NASA could find aliens by teaching the SETI Institute how to interpret their radar readings and artificial signals, a new report suggests.
Researchers working for the US space agency’s Search for Extraterrestrial Intelligence (Seti) Institute say an international effort might help determine whether alien civilisations are very common, or rare.
The research also suggests future efforts to listen for a sign from other civilizations will use artificial signals rather than wireless radios.
“We see SETI as not an engineering question. It’s actually a question of doing a public policy for space. I believe SETI has the potential to change lives and to possibly save lives,” John C Marzulli, a SETI researcher and investigator at NASA’s Ames Research Center, said in a report to NASA published on Tuesday.
Marzulli was leading the research, published in the journal Science, to develop a framework for how the information sent back from space by a civilisation might be understood by scientists.
Each radio frequency emitted by Earth is generated by computers that use electricity to generate signals. To interpret these signals, astronomers use metadata provided by astronomers to piece together the data and decode what it is pointing towards. In simple terms, scientists can work out what kind of radio signal is generating, where it’s coming from and what it is looking for.
According to the researchers, synthetic computer intelligence built on the unique and unwieldy mathematics used to capture data from the atmosphere can “interpret” future radio signals to determine their source and their function.
“We believe that the most exciting opportunities for SETI are not the radio radio efforts, which we have been supporting, but other kinds of experiments which use artificial intelligence,” Marzulli said.
The new artificial intelligence technique is a derivative of cloud computing – the process by which a digital program runs in distributed computing centres around the world.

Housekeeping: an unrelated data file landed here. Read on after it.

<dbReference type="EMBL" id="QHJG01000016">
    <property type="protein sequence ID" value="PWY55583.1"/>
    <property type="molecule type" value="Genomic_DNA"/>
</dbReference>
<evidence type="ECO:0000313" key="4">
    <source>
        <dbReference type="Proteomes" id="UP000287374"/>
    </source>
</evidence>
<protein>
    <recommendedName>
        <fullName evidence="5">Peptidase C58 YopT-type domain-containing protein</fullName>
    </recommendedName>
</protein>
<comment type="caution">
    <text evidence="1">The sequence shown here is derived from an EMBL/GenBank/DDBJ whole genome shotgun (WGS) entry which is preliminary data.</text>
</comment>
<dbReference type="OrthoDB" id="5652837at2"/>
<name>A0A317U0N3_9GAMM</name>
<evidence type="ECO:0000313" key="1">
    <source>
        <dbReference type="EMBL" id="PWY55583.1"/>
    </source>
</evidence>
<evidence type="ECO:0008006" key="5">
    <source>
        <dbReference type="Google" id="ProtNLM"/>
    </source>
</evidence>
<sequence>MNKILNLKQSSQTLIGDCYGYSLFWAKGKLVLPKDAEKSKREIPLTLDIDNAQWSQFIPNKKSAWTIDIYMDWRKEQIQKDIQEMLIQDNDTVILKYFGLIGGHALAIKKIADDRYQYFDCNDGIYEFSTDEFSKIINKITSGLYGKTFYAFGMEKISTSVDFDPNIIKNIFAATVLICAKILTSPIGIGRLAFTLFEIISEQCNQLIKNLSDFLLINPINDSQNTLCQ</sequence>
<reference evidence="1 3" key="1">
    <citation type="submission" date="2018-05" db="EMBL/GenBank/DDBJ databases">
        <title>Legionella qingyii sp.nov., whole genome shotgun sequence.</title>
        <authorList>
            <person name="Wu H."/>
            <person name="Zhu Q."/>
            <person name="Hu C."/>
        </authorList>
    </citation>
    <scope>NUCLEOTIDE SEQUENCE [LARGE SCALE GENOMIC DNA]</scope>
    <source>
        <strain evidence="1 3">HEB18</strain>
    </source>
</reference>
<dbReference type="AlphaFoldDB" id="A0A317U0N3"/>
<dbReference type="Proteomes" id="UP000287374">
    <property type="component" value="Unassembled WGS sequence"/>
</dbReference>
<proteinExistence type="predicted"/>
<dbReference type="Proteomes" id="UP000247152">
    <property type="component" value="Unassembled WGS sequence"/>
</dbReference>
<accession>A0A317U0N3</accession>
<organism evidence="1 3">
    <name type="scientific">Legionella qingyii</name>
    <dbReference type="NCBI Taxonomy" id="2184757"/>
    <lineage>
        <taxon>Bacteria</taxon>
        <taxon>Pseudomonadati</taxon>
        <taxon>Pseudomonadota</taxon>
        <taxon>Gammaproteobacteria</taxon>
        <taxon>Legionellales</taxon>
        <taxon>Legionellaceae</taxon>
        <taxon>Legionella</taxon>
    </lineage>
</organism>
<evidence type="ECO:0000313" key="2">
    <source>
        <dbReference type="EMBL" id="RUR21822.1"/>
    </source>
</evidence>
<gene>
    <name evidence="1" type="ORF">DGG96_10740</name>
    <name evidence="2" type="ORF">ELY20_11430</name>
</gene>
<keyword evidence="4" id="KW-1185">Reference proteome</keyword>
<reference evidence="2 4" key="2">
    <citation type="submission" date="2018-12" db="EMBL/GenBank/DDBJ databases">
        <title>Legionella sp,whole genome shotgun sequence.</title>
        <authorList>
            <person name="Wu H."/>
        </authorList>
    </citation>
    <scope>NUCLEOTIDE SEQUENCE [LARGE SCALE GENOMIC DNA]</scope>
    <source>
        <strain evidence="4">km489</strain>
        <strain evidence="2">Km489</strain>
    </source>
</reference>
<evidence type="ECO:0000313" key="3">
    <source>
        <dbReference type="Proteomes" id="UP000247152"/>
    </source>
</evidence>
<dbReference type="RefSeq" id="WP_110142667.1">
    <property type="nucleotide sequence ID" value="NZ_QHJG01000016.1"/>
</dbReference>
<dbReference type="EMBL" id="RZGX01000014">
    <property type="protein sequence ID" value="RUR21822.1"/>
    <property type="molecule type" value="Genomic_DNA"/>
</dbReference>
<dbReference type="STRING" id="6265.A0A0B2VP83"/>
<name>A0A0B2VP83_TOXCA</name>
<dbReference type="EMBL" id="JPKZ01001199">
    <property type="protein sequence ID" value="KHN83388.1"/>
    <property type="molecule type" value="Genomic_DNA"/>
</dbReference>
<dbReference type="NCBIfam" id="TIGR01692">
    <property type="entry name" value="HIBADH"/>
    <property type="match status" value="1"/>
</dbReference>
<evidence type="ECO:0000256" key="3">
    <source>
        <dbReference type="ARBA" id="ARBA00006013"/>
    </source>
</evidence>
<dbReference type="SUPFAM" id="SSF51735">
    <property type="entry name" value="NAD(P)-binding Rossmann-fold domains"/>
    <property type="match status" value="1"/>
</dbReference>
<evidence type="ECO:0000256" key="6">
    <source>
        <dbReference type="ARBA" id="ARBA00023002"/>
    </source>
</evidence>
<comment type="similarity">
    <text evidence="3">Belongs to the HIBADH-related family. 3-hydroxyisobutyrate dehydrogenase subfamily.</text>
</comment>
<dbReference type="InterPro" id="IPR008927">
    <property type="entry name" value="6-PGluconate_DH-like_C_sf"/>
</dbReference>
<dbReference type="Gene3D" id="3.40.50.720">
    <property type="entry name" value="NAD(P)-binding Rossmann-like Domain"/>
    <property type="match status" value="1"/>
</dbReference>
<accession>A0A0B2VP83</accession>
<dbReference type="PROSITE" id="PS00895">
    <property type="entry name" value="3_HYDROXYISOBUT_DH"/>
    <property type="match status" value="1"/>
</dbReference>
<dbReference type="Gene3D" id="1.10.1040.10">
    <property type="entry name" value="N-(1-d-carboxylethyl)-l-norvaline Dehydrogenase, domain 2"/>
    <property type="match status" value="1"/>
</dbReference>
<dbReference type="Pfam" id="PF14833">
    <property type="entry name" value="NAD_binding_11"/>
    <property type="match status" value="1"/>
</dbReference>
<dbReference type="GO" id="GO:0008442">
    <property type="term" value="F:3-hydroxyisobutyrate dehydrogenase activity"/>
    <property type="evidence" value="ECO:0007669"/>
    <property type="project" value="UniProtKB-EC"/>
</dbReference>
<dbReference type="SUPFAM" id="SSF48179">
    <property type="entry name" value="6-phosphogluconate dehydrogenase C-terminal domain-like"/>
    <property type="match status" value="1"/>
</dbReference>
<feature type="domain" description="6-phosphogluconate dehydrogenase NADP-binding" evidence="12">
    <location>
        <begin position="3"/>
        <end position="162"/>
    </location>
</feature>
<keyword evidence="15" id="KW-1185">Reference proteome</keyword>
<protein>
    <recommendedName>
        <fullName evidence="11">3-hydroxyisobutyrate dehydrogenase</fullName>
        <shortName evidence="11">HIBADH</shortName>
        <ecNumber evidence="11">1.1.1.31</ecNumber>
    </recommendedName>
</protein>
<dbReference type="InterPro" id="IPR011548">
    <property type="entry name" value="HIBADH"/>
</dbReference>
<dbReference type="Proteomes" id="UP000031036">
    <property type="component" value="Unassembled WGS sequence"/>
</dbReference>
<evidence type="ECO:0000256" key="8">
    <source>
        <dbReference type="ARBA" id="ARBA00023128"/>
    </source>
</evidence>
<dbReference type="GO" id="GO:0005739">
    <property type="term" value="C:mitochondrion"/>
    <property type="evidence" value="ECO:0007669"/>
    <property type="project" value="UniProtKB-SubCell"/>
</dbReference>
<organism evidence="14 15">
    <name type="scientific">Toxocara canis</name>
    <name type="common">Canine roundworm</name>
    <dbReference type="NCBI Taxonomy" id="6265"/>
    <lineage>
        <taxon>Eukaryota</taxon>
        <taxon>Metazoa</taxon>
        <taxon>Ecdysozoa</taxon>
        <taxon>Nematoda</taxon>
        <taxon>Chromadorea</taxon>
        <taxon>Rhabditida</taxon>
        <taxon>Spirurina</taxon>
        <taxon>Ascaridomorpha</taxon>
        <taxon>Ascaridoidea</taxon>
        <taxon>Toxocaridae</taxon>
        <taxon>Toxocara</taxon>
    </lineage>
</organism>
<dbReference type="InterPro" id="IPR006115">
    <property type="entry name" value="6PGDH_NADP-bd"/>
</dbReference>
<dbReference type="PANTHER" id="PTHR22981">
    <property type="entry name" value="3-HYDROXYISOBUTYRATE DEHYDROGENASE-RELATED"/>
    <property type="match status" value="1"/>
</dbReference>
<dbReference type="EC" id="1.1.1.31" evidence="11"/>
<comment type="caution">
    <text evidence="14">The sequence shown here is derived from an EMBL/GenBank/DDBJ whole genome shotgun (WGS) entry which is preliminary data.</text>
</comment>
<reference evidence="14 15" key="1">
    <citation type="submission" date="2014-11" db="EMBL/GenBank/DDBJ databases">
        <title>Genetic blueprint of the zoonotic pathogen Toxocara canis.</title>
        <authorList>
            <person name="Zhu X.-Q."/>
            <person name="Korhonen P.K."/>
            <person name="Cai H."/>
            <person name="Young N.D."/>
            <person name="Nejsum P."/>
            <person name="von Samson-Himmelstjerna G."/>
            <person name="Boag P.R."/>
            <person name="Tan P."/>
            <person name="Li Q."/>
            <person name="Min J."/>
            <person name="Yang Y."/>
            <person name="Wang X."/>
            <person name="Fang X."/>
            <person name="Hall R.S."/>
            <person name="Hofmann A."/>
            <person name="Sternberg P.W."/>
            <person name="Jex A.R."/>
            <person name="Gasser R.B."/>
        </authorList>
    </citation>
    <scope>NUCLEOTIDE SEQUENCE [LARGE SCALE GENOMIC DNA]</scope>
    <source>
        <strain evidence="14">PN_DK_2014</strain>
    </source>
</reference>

One of the problems with cloud computing is how efficiently it consumes energy, mainly because processing cycles and computing power can run concurrently. Using artificial intelligence, the researchers built an algorithm to divide workloads into two main classes: programs that are “all consuming”, and those that are “all consuming and some doing something”.
This model can be used to analyse and decipher other kinds of electromagnetic signals – whether they are artificial, external to the satellite or transmitted from Earth, which is the most common type. The researchers suggest that tests could be conducted to see if artificial signals from space were interpreted correctly.
Many SETI programmes have been set up to look for a handful of artificially generated signals on the sun, known as fast radio bursts. But analysing signals at this rate would be too slow for practical use, the researchers say.
Planetary scientists, who have been working for decades to improve understanding of planets around other stars, are increasingly searching for signs of life in the biosphere. Part of this involves looking for signs of organic gases – which can indicate that a planet is warmer than Earth but hotter than hydrogen or helium – over long distances.
Astronomers working for Nasa’s Kepler mission recently announced in May that they had detected wibbly-wobbly gravity waves – small ripples in space and time caused by a collision between two black holes. These waves are extremely faint, but the faint signal gave a rough estimate of the distance between them. They believe they have found traces of living organisms in space.
By building artificial intelligence into SETI, scientists could use tools in cloud computing to test whether digital signals are interpreted correctly.
Scientists have already begun moving these technologies from their largely geeky environments into other parts of the government. Separately, two US networks – the Defense Advanced Research Projects Agency (Darpa) and the National Science Foundation (NSF) – have released a request for proposals to study applying artificial intelligence to biological challenges.